By Nikita Sharma (June 5, 2021)
Edited by: Naveen Dahiya, Partner
Ever since ReNew, the renewable energy plant, in late February 2021 used the SPAC route to get listed on the NASDAQ exchange in order to enter into a deal with RMF Acquisition Corporation II, a US-based SPAC company, the concept of SPAC has gained popularity in India.
SPACs are special purpose acquisition companies or shell corporations also notoriously called black cheque companies. They are formed with the purpose of raising funds from the public through Initial Public Offering (IPO). New companies often choose the SPAC route as they have no business of their own but aim to raise funds to take over another company.
Advantages of SPAC Route over Traditional IPO Route
In a country like India where markets are emerging, companies have started to opt for the SPAC route as the valuation of companies has decreased because of the global pandemic. SPACs, in comparison to the traditional IPO route, are more flexible and transparent during the execution of transactions with companies.
Following are some reasons:
SPACs are More Convenient
For a private company to become a publicly listed company, the SPAC route is easier, particularly for high leverage companies. Further, it helps startups to get themselves listed on the US stock exchange.
SPACs are More Expeditious
Usually, through the IPO method, it takes a private company eighteen months to become a publicly-traded company. On the other hand, an acquired company will take around six months to be considered as a public traded company through the SPAC route. So, for nascent companies, which seek to secure investments in the early stages, SPACs are preferable. Many times, companies that are on the verge of shut down go for the SPAC route as a survival measure.
SPACs are Less Costly
The procedural requirements and thus the time consumed and the cost to set up a SPAC is quite less when compared with IPO formalities. The documentation needed for the merger of the SPAC with the target company, called de-SPAC, is conceivably not as burdensome as IPO documentation which makes the SPAC route more business-friendly and comparatively economical.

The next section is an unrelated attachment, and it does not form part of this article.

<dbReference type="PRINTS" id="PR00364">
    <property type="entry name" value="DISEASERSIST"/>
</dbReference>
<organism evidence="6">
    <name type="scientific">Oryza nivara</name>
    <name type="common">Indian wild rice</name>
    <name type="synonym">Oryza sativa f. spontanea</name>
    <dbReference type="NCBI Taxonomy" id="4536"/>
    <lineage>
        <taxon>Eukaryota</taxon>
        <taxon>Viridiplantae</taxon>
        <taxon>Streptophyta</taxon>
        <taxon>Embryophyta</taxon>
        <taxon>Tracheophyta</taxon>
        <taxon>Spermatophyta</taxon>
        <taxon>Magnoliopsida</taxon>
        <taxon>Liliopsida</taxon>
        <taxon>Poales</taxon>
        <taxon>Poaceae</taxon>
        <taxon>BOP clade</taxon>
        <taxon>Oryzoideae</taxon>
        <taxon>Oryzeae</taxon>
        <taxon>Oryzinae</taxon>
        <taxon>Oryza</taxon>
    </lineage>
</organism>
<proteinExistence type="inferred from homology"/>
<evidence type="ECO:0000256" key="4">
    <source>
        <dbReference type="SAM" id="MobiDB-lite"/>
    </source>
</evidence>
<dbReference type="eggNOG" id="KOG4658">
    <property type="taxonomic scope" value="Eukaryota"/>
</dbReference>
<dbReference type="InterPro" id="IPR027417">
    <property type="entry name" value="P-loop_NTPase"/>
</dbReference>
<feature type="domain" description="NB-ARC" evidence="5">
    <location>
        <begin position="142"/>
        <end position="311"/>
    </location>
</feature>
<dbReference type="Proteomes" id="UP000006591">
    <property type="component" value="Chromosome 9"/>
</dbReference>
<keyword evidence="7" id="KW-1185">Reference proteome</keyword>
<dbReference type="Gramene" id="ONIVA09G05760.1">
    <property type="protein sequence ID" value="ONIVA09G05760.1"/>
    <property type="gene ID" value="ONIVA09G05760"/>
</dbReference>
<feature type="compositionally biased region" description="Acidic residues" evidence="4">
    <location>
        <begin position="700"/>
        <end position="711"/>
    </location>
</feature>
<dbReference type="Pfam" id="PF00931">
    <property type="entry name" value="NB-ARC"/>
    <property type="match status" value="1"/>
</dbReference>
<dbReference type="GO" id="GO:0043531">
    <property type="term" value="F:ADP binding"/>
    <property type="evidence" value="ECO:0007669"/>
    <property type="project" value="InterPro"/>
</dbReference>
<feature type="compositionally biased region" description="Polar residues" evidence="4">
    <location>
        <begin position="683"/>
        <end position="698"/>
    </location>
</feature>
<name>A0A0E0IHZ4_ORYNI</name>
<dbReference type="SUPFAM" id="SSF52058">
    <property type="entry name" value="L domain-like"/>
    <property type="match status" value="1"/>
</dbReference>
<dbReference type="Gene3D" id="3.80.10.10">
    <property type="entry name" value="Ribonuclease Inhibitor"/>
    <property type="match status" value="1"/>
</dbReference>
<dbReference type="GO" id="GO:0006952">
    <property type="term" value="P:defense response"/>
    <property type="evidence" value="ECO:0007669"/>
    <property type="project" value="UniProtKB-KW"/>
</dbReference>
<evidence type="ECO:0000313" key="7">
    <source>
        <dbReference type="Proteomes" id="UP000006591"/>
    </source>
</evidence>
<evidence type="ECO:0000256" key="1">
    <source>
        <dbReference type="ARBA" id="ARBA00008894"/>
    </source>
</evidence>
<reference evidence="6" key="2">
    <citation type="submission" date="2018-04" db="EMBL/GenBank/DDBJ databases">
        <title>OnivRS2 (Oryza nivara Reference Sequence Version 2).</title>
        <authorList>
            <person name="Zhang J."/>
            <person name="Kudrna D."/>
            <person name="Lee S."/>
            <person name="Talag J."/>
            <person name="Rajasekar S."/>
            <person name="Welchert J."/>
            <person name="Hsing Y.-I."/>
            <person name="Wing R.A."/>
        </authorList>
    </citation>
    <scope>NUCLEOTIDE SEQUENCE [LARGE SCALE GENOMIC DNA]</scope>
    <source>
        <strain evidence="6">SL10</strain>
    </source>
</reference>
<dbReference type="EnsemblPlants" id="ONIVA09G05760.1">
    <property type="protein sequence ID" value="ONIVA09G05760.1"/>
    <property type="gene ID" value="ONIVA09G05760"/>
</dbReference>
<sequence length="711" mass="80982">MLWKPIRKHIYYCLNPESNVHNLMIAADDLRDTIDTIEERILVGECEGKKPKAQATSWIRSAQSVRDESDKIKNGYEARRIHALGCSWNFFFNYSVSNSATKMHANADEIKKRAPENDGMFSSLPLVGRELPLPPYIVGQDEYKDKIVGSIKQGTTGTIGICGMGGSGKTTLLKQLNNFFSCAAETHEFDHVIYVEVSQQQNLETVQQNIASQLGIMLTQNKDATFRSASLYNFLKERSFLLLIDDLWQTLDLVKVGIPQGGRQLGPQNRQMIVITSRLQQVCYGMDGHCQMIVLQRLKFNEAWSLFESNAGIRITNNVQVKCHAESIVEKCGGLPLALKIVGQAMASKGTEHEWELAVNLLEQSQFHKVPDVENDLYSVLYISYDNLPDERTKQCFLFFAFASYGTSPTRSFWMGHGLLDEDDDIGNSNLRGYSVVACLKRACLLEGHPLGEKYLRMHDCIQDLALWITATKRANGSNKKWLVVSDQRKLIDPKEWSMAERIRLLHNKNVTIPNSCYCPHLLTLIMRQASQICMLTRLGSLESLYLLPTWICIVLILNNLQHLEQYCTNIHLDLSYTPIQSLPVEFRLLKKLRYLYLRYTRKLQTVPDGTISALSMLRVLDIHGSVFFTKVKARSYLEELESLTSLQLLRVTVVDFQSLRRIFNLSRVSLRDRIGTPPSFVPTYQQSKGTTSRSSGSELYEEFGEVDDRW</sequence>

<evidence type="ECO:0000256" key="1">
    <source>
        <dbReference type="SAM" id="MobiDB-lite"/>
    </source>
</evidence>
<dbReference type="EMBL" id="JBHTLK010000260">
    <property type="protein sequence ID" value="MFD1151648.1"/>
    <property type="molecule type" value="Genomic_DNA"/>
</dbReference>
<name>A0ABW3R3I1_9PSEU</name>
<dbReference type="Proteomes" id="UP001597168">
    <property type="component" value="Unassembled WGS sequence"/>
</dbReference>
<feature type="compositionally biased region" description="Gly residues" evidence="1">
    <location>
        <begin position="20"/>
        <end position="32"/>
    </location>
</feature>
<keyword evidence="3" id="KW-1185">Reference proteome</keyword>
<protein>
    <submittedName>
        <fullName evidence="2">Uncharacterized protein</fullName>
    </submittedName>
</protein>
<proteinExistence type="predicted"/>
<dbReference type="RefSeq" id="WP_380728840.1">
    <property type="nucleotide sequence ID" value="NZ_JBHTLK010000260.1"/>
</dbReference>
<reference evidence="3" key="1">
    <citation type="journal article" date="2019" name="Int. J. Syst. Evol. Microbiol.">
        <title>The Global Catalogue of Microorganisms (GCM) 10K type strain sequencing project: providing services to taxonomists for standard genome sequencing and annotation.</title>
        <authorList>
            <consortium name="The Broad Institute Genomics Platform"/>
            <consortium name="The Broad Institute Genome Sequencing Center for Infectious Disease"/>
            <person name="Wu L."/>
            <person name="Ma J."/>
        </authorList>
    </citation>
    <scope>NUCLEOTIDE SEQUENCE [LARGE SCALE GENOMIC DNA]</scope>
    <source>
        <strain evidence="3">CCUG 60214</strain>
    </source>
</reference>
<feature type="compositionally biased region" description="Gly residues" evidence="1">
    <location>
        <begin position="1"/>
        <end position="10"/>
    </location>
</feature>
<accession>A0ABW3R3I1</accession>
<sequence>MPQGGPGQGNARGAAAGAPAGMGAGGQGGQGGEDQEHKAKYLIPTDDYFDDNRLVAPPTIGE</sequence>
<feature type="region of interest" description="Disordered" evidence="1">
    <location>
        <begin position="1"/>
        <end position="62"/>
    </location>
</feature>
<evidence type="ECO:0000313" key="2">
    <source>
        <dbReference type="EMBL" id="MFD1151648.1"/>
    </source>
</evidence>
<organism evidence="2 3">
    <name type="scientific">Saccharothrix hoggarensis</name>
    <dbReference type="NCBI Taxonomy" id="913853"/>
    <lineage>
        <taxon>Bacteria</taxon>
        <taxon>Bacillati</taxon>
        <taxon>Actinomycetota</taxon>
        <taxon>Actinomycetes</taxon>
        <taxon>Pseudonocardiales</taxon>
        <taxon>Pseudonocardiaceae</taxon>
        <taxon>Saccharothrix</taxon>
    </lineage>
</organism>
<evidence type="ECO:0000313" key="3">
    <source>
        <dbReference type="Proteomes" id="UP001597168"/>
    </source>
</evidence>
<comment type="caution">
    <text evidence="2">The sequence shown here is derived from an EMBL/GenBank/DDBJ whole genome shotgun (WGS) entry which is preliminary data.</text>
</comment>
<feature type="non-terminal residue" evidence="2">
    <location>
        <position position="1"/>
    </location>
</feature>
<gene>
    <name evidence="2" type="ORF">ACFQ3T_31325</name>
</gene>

Regulatory Drawbacks of SPAC in India
Not only will the SPAC regime benefit medium and large-scale companies but also small businesses and startups. It will be beneficial for startups that are ineligible for an IPO as per the criteria of the Securities and Exchange Board of India (SEBI), it would not constrain them from seeking investments from foreign stock markets. Hence, the SPAC route provides for a lifeline to the Indian startup ecosystem.
Although the SPAC regime may be suitable for Indian companies to eventually be publicly listed companies on foreign stock exchanges, the Indian implementation of SPAC may be lacking on the execution front. Certain regulatory challenges are faced in India:
Companies Act, 2013
On the perusal of the Companies Act, 2013, there is no definition of the term “SPAC/ blank cheque companies”. The main issue concerning this may be brought on by the fact that SPACs can stay non-operational for two years. This conflicts with Section 248 of the Companies Act, 2013 wherein the Registrar may strike off the name of any company from its register(s) if it is observed that a company has not commenced business within one year of its incorporation.
Inconsistency with SEBI’s Disclosure Requirements
SPACs are unable to fulfil the requirements that are given under SEBI (Issue of Capital and Disclosure Requirements) Regulations, 2009 due to the non-operation of business before acquisition. For instance, SPACs would not be able to satisfy the requirements under Section 26 of the SEBI (Issue of Capital and Disclosure Requirements) Regulations, 2009 mandates that any company making a public offer in an IPO requires it has net tangible assets of at least three crore rupees in each of the preceding three full years (of twelve months each), of which not more than fifty per cent are held in monetary assets or it has a net worth of at least one crore rupees in each of the preceding three full years .
In addition to this, SPACs also fail to come under SEBI’s Takeover Code, 2011 as this Code applies only to the listed companies.
Non-Performance of Requirements under Indian Listing Exchanges
Bombay Stock Exchange (BSE) and National Stock Exchange (NSE) are required to comply with the SEBI Guidelines. As previously mentioned, SPACs fail to comply with the SEBI Guidelines. Hence, they are ineligible to follow the listing exchange requirements. Moreover, the NSE has a condition that companies striving to be listed on the stock exchange need to continue favorable operational cash flow accruals for a minimum of two years before the offer. Once again, SPACs are unable to meet the requirements of law.
The SPAC Regime is an innovative measure that encourages corporates to enter into the stock market and become public companies. The Indian stock market needs to establish appropriate regulations for SPAC listing that equate with the dynamic functioning of the modern securities market. To ensure ethical, transparent and economically conducive de-SPAC transactions, SEBI might face some hurdles in policymaking and in ensuring the law is not abused for money laundering, but through amendments in the current regulations along with rectification in compliance hurdles, India may witness a shoot in SPAC listings. Mending the chinks in the current SPAC regime, SEBI, on 11th March 2021, announced the formation of an expert group under the Primary Markets Advisory Committee (PMAC) to discuss the viability of executing SPACs in India with competent checks and balances.
1 Section 26(a), SEBI (Issue of Capital and Disclosure Requirements) Regulations, 2009
2 Section 26 (c), SEBI (Issue of Capital and Disclosure Requirements) Regulations, 2009